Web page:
There have been a lot of changes around the world since the successful development of the Covid-19 vaccine. Changes include various states in the U.S is easing restrictions, and businesses everywhere are getting back on their feet. However, recently, an incident that involved the vaccine to cause blood clots has put the vaccination process of many European countries on hold. Let’s shed some light on this coronavirus news update.
In This Article:
Coronavirus News: Is This a Setback or an Obstacle of Learning?
Mid-March, several European countries, including Germany, France, Italy, and Spain, agreed to temporarily halt the use of the Covid-19 vaccine from Oxford-AstraZeneca due to their concern that the vaccine may increase the risk of blood clots.
This has been the main focus of discussion for many countries as it’s not only the impact on Oxford-AstraZeneca but also the future of the Covid-19 vaccine.
What Do People Have to Say?
Experts, however, claim no causal link has been formed so far, and they warn that suspensions can do more harm than good. After this piece of coronavirus news, several European countries considered halting the rollout of vaccines.
The following week the World Health Organization said that “there is no evidence that the incidents are caused by the vaccine” and suggested that the distribution of vaccines should continue while this matter is being investigated.
Several experts agreed that the suspensions could lead to further outbreaks, particularly because they come at a crucial period in the pandemic for Europe without a better level of proof.
A senior researcher in global health at the University of Southampton in the UK, Michael Head, said: “There’s still a lot of Covid around Europe, so given that this is a public health emergency, you would need to see a pretty strong signal in the data to suspend a vaccine program.” “If we have this scare and there’s nothing there, will there be more cases and deaths from Covid-19 because of delays in the vaccine rollout?
What Does It Mean?
Blood clots are dangerous as they can obstruct blood vessels and lead to breathing issues, strokes, and heart attacks. They can also cause damage to organs such as the brain and the heart, and depending on the location and size; they can be fatal.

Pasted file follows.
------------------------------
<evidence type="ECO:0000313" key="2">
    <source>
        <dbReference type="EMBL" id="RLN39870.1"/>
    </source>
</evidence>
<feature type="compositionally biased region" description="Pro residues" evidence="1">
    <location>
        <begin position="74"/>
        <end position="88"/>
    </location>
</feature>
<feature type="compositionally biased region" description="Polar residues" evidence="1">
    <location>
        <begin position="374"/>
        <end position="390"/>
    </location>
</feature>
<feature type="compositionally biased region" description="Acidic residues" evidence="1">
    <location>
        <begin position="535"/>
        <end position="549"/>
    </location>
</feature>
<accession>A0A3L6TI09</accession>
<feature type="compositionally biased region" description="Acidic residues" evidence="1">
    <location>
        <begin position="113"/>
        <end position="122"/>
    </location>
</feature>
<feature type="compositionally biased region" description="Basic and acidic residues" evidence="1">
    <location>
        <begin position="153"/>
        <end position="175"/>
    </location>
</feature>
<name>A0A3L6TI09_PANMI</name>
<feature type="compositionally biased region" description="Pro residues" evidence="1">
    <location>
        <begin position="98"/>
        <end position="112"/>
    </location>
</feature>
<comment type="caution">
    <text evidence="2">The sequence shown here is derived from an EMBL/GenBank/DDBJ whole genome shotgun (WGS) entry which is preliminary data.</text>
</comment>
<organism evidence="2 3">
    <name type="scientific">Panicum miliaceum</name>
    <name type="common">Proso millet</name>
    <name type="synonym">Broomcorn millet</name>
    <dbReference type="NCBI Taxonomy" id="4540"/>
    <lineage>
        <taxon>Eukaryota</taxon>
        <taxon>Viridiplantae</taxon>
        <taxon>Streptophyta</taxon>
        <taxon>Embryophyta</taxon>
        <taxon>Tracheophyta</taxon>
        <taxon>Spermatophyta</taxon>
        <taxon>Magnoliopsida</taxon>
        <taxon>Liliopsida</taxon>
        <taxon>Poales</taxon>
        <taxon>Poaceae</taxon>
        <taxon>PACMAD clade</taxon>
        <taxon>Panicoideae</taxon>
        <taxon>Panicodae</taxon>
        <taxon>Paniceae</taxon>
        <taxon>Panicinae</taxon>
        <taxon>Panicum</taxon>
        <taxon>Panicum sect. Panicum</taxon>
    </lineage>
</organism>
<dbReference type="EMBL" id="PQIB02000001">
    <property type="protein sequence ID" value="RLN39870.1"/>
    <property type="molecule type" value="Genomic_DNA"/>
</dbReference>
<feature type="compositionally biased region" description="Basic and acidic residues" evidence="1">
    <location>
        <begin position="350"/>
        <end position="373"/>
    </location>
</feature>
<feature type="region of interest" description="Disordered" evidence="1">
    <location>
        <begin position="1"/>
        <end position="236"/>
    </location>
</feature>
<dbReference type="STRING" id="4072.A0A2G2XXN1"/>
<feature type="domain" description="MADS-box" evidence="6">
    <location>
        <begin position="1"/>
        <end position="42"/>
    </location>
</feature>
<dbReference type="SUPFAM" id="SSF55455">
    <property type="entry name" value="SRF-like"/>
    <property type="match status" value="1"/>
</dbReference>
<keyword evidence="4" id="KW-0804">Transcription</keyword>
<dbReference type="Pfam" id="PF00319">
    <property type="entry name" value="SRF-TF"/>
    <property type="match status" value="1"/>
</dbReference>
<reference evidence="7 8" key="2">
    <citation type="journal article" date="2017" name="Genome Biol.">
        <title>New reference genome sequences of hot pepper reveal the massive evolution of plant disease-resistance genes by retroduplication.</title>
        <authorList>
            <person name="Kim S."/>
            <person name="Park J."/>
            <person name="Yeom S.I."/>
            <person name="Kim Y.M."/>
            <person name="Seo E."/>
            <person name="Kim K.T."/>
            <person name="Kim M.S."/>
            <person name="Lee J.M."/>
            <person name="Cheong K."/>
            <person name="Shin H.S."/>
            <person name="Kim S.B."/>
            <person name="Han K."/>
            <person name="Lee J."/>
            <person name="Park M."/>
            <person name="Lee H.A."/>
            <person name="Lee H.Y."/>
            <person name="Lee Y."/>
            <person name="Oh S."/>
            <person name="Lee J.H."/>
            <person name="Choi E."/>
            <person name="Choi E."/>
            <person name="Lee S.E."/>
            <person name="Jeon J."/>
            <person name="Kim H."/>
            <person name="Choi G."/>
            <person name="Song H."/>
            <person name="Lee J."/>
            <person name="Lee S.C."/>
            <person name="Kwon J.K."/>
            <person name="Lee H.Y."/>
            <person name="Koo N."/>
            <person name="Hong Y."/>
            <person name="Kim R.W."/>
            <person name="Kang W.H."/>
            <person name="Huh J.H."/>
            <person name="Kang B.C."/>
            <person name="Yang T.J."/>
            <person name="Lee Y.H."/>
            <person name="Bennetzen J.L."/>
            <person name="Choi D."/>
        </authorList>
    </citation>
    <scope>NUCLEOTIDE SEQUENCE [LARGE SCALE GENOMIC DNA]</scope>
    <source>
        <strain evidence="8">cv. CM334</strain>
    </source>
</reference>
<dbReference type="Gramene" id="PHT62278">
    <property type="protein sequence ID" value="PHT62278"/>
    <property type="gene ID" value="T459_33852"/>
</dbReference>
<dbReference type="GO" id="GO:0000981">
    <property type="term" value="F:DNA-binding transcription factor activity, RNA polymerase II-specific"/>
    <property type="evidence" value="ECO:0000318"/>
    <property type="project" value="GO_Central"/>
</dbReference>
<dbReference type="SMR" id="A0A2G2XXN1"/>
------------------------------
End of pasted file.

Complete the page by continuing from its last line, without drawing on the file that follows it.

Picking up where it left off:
Based on reports of blood clots in connection with the vaccines in Germany and other parts of Europe, they decided to pause distribution. So far, about 1.6 million people in Germany have received the AstraZeneca vaccine. The Paul Ehrlich Institute, the country’s vaccine regulator, recommended further study of seven cases of blood clots in the brain or thrombosis detected in people who were vaccinated.
After one person developed multiple clots and died 10 days after receiving at least one dose of the vaccine, Denmark became the first country to stop the AstraZeneca campaign’s rollout last week.
Since then, several different countries have started their own suspension, including Iceland, Norway, the Democratic Republic of Congo, Indonesia, and the Netherlands.
Cerebral vein thrombosis, a rare stroke caused by blood clots in the brain, was one severe type of clotting event mentioned by Germany’s health ministry. According to John Hopkins University, every year, five people out of every million are affected by cerebral vein thrombosis. According to the Centers for Disease Control and Prevention, up to 100,000 people in the U.S die from blood clots, including pulmonary embolism and deep vein thrombosis, every year.
In a statement, AstraZeneca said there is no indication in the company’s safety data that the vaccine is associated with an increased risk of blood clots. It said that out of more than 17 million individuals vaccinated in the European Union and the United Kingdom, 37 cases of blood clots had been confirmed. According to AstraZeneca, 15 of the confirmed cases were deep vein thrombosis and 22 were pulmonary embolisms.
They have also said, “This is much lower than would be expected to occur naturally in a general population of this size and is similar across other licensed COVID-19 vaccines”.
For example, in the United Kingdom, approximately 11 million doses of the AstraZeneca vaccine have been administered out of a total of 20 million vaccine recipients. With so many doses of the AstraZeneca vaccine already administered, Stephen Evans, a professor of pharmacoepidemiology at the London School of Hygiene & Tropical Medicine, believes that scientists should be able to detect signs of rare side effects if they arise.
Though this incident has caused much commotion over the last few weeks, the need to improve people’s immunity and prevent COVID-19 from spreading is critical. Evans thinks that this will negatively affect confidence in the AstraZeneca vaccine, whether it’s warranted or not, and damage confidence in other COVID-19 vaccines.
This is a worrying issue that can lead to various complications and discussions on the distribution of the vaccine. What are your thoughts on this matter? Please share with us your COVID-19 experience and opinion in the comment section below.